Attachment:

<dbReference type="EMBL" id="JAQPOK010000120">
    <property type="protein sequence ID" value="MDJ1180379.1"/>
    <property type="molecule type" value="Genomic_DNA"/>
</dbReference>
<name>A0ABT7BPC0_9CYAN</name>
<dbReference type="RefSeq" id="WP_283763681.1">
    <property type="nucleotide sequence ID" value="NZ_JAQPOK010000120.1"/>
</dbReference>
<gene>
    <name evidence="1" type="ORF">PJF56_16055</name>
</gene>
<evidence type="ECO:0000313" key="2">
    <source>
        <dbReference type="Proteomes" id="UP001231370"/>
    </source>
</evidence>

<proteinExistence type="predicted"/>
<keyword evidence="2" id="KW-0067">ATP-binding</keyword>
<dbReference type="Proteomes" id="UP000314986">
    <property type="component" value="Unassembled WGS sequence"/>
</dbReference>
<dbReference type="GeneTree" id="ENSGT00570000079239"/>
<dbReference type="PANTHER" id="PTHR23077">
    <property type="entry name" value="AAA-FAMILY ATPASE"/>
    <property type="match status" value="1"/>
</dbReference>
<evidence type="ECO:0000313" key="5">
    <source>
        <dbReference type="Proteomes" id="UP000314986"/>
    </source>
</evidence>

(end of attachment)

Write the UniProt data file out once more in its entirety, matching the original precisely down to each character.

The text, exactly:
<dbReference type="EMBL" id="JAQPOK010000120">
    <property type="protein sequence ID" value="MDJ1180379.1"/>
    <property type="molecule type" value="Genomic_DNA"/>
</dbReference>
<name>A0ABT7BPC0_9CYAN</name>
<dbReference type="RefSeq" id="WP_283763681.1">
    <property type="nucleotide sequence ID" value="NZ_JAQPOK010000120.1"/>
</dbReference>
<gene>
    <name evidence="1" type="ORF">PJF56_16055</name>
</gene>
<evidence type="ECO:0000313" key="2">
    <source>
        <dbReference type="Proteomes" id="UP001231370"/>
    </source>
</evidence>

<proteinExistence type="predicted"/>
<keyword evidence="2" id="KW-0067">ATP-binding</keyword>
<dbReference type="Proteomes" id="UP000314986">
    <property type="component" value="Unassembled WGS sequence"/>
</dbReference>
<dbReference type="GeneTree" id="ENSGT00570000079239"/>
<dbReference type="PANTHER" id="PTHR23077">
    <property type="entry name" value="AAA-FAMILY ATPASE"/>
    <property type="match status" value="1"/>
</dbReference>
<evidence type="ECO:0000313" key="5">
    <source>
        <dbReference type="Proteomes" id="UP000314986"/>
    </source>
</evidence>